G.I. Jobs Latest Issues

FEB 2019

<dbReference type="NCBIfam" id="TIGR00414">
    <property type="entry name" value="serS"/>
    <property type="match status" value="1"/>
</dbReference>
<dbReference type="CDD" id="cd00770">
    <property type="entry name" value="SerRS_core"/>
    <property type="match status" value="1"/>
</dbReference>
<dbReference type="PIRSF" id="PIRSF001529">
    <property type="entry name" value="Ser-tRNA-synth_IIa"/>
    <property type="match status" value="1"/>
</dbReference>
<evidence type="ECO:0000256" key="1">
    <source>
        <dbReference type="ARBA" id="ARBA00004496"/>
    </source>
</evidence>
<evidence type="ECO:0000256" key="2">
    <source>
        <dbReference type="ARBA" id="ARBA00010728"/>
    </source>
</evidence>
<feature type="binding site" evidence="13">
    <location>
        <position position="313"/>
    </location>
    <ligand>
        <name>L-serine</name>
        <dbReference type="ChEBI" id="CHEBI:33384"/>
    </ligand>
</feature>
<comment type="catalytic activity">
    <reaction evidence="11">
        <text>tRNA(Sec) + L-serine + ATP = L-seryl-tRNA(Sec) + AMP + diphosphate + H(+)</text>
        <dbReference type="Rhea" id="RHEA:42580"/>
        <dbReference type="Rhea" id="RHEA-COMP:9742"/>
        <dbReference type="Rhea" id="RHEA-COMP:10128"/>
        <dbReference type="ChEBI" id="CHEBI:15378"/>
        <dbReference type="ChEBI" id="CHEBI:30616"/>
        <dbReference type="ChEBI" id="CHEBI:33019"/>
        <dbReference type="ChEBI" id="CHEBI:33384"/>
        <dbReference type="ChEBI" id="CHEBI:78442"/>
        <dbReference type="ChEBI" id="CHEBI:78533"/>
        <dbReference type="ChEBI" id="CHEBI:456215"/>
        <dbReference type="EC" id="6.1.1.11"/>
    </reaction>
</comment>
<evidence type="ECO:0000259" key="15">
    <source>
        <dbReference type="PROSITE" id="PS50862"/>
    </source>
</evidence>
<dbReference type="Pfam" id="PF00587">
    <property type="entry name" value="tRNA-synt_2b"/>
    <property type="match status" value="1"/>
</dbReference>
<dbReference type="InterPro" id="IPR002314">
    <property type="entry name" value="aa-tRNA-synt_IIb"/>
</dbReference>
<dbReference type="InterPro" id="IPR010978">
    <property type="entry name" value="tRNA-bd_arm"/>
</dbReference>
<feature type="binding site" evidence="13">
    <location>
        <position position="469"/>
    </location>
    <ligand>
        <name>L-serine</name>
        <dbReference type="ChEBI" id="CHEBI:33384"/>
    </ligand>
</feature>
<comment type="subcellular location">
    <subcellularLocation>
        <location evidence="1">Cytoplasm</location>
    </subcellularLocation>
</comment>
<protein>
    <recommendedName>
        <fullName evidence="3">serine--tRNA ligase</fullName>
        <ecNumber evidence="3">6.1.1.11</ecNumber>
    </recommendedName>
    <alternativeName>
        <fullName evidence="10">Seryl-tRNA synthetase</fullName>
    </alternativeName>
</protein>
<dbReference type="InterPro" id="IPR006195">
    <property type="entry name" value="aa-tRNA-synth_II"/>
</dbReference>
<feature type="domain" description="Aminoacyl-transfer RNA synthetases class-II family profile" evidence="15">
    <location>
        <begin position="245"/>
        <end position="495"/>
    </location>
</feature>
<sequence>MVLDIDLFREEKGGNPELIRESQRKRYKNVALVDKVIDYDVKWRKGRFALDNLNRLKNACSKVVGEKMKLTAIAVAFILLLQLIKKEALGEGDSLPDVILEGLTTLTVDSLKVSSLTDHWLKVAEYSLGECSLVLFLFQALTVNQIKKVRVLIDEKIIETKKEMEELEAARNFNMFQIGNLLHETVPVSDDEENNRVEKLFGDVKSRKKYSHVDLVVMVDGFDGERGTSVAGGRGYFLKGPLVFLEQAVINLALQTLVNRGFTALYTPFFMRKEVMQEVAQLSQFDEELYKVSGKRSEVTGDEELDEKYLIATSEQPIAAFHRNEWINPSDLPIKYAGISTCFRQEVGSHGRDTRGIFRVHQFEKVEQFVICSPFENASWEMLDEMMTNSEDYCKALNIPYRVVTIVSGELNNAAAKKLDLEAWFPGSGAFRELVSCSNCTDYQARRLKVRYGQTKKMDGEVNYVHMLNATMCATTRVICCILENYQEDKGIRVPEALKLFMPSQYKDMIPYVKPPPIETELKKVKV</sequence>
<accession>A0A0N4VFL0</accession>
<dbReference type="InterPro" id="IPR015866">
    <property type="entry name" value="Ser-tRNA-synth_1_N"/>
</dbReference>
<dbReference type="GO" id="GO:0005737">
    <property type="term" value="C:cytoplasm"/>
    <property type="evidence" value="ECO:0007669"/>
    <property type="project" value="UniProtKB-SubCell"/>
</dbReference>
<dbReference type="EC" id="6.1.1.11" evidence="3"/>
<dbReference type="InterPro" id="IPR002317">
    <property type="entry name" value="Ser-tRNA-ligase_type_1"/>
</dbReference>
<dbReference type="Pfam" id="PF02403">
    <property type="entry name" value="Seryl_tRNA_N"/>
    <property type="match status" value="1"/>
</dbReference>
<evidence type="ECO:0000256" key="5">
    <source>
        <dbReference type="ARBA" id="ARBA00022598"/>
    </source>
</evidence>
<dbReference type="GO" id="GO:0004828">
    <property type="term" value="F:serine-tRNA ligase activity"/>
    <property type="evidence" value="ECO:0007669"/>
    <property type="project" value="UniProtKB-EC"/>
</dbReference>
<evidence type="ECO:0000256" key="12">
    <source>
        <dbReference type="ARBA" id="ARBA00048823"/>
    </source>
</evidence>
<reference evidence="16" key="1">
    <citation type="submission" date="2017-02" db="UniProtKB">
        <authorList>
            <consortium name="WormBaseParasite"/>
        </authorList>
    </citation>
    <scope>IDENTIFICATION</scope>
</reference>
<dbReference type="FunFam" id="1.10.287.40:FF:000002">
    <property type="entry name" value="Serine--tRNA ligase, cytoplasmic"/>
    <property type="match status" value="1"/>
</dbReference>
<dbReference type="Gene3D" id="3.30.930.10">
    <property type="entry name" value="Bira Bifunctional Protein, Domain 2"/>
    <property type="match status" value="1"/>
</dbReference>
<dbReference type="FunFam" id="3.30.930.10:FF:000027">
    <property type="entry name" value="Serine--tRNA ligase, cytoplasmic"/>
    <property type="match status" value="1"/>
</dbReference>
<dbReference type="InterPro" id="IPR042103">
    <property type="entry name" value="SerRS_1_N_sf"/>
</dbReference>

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32 G.I. JOBS | FEBRUARY 2019 | GIJOBS.COM VETREPRENEUR SUCCESS THE MARINE RAPPER The Marine Rapper parlays his storytelling talent into a Hollywood career and business. BY ANDREA DOWNING PECK MARINE CORPS VETERAN RAYMOND LOTT honed his storytelling skills as an award-winning combat correspondent in Afghanistan and Iraq. Following a decade of service to his country, Lott continues to chronicle current events but he has traded in his camera and pen for a microphone and words on a beat. He is "The Marine Rapper." "I still tell stories," Lott explains. "I'm just using a different medium." Lott's military background is not the only part of his image that allows the former sergeant to stand out in a crowded music genre. His American flag leather jacket or bandana, leather jeans and red frohawk create a trademark persona to go with his "pro-military, pro- America" rap rhymes. "A lot of reasons my fans follow me is because I always make songs about current events," he says. "I will talk about current events that are patriotic- based. Very pro-military and very celebratory of the military and veteran culture. Because I am one of the few people that do that in the veteran space, they gravitate toward my brand." Lott served as a combat correspondent during deployments to both Iraq and Afghanistan, earning a combat action ribbon and the Department of Defense's Thomas Jefferson award for a haunting stand- alone photo of an Iraqi woman peering out from a doorway. During his military career, the U.S. Marine Corps Combat Correspondents Association named Lott the 2006 Photojournalist of the Year as well as awarded him first place for a human-interest feature. Lott admits his chain of command was caught off guard by the news he was leaving the military. "I told my boss, 'I'm getting out to be a rapper,'" Lott recalled, "and they were like, 'No. Seriously, why are you getting out?'" After separating from the military in 2014, he moved to Texas with his daughter and returned to Taco Bell, a place he had worked while growing up in Oceanside, Calif. While his military- sharpened leadership skills resulted in a promotion to manager, Lott soon left Taco Bell and then spent a short time at a local newspaper before using his Post-9/11 GI Bill to enroll in the Los Angeles Film School, where he earned degrees in music production and the entertainment business. Lott hadn't been pursuing a hip-hop career for long before he realized he needed business acumen as well as talent to make it in the music industry. "Talent is probably the smallest portion of the whole music business," Lott says. "Everything else is the important part. Knowing contracts, knowing how to read contracts, knowing how to monetize your music, knowing how to sell merchandise, knowing how to network with individuals, knowing your brand, knowing how to market yourself and staying consistent and never giving up." Lott credits his military background for forging a never-give-up mentality that motivated him to "keep doing songs, keep doing albums" as he worked to perfect his craft. He admits his musical talents were a work in progress while in the Marine Corps. "We would have rap battles out by the smoke deck," Lott recalls. "I lost. I wasn't as good as I am now. I was horrible, to be honest."

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